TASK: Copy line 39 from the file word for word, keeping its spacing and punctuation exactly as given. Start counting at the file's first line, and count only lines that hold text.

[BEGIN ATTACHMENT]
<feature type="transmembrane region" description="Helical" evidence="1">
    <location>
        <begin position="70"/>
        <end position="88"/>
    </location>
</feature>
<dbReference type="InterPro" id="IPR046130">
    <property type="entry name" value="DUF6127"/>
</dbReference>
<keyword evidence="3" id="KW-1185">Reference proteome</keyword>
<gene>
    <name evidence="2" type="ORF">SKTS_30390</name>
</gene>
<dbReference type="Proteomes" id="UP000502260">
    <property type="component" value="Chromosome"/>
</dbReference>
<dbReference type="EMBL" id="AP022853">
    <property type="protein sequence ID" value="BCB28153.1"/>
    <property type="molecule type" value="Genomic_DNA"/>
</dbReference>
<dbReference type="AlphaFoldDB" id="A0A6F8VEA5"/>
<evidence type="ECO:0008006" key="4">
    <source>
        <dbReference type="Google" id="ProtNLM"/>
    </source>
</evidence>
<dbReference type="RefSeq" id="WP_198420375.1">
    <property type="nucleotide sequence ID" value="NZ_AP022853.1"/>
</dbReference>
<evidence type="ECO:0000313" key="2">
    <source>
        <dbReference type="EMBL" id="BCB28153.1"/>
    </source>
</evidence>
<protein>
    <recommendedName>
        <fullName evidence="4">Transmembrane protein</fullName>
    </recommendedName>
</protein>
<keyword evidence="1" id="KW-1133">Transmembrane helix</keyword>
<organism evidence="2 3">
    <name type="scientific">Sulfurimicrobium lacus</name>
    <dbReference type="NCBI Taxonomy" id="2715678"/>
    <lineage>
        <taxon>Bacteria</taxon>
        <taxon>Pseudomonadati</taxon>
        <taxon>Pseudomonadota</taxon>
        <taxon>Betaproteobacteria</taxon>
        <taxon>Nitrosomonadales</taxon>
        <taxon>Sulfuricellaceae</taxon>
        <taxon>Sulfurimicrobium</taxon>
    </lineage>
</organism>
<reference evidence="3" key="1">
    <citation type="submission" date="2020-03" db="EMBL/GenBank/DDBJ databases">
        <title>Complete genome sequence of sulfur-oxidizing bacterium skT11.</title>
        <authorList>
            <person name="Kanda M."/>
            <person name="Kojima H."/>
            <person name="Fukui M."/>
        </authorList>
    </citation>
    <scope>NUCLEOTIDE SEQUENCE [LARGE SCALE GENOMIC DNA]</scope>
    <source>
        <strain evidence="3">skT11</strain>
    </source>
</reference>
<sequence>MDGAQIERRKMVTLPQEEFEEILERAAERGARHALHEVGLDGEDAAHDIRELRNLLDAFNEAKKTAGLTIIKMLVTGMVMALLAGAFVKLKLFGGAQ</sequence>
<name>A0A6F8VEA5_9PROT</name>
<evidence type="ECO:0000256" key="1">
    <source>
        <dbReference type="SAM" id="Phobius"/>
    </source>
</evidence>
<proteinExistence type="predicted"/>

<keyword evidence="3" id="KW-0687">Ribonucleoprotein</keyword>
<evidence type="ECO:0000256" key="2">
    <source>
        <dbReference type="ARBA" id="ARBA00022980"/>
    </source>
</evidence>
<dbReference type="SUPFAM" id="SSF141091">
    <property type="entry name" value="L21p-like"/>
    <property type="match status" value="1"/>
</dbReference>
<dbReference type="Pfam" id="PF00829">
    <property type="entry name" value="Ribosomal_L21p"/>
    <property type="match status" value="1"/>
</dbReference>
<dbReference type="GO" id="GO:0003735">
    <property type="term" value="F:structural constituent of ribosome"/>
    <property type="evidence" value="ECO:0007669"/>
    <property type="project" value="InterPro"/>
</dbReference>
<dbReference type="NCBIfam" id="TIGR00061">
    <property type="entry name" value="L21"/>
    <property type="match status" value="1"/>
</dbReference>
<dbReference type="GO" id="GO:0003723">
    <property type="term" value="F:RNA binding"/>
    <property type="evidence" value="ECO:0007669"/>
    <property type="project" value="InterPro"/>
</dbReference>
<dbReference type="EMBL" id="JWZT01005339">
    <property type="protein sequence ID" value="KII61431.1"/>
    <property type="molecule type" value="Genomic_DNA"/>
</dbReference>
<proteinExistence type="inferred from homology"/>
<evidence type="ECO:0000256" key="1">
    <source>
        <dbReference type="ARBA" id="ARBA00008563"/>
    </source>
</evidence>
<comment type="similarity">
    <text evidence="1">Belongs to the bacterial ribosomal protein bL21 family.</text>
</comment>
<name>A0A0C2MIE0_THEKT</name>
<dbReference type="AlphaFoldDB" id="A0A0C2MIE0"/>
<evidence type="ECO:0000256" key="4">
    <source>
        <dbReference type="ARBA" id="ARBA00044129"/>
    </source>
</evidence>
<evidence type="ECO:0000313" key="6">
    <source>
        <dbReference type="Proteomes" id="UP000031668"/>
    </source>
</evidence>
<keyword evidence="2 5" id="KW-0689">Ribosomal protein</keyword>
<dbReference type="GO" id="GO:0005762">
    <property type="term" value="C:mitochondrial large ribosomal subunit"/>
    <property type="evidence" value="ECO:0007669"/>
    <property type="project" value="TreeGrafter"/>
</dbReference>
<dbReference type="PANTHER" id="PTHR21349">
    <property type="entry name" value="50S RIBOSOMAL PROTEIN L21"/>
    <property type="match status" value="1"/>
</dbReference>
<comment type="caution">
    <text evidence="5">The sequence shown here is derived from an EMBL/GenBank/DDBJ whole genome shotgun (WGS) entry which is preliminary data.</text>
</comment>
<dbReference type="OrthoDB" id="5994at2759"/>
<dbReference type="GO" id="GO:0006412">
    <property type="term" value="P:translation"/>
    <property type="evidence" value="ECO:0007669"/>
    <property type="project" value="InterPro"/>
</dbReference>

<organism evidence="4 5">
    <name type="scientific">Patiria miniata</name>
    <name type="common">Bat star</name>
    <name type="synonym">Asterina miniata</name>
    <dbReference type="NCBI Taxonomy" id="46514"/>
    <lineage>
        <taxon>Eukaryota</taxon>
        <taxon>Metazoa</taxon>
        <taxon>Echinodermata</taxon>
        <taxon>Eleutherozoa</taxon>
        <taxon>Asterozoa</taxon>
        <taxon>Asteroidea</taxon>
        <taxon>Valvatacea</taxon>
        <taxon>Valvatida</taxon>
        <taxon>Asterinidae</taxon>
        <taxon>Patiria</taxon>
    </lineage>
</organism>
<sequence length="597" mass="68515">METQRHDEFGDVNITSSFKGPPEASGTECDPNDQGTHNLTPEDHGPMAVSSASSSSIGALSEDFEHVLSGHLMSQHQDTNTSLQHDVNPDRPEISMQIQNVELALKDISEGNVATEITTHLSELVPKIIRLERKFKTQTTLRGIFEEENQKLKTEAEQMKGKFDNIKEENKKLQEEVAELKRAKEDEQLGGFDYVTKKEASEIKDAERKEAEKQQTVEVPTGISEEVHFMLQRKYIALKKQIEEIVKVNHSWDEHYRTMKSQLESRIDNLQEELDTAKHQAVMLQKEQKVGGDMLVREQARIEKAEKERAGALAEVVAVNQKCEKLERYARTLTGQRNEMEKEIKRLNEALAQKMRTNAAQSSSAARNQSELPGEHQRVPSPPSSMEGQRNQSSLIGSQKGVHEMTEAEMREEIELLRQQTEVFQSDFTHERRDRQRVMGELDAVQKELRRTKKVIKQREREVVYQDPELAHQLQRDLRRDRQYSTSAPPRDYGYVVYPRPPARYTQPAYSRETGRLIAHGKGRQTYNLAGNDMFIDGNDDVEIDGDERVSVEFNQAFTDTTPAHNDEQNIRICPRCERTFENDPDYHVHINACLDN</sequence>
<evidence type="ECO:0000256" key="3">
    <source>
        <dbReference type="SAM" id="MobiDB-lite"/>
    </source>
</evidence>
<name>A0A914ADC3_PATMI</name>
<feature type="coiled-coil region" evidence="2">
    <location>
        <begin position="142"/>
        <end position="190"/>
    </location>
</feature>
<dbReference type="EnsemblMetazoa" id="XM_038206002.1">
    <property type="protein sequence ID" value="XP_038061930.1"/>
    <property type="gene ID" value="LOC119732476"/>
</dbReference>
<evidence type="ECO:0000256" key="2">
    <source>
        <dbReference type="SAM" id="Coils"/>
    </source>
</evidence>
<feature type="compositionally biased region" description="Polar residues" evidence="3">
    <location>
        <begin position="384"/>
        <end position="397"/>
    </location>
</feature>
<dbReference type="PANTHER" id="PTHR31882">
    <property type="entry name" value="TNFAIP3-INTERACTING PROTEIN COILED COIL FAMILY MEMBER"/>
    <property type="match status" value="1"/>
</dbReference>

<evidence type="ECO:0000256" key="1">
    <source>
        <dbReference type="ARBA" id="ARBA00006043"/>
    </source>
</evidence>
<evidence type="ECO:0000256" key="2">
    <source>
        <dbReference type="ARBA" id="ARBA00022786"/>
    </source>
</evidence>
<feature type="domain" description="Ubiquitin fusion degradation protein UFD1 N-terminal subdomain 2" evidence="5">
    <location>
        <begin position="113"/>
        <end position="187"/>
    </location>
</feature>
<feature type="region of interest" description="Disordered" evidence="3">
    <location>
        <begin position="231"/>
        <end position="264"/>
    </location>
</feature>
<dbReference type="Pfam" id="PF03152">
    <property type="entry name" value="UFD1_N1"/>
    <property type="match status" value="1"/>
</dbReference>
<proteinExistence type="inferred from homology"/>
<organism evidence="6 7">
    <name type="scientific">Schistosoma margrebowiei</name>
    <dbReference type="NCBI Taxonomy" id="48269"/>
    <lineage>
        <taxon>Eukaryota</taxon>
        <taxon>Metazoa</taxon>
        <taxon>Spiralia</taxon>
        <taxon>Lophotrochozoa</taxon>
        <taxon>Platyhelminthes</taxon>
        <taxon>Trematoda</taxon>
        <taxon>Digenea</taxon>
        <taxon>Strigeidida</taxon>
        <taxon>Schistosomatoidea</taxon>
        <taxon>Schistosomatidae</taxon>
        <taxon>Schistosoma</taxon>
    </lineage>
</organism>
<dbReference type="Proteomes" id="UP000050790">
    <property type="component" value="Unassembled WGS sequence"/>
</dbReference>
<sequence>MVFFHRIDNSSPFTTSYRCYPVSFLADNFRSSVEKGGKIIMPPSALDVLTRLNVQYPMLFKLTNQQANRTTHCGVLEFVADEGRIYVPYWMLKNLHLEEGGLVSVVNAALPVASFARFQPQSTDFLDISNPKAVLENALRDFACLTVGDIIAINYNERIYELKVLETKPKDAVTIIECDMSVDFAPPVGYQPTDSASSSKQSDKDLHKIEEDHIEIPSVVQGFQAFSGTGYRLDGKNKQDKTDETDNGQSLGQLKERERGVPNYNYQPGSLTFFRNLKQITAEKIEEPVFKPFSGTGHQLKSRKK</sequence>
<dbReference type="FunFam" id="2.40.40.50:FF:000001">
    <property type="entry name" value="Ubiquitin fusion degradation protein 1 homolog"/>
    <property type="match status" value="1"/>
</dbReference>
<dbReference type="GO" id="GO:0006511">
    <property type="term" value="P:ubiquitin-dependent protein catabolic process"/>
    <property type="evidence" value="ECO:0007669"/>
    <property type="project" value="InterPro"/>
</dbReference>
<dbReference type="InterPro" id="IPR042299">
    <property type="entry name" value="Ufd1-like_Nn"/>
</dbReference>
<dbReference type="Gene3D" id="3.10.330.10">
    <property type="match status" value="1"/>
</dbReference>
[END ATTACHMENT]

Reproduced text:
</protein>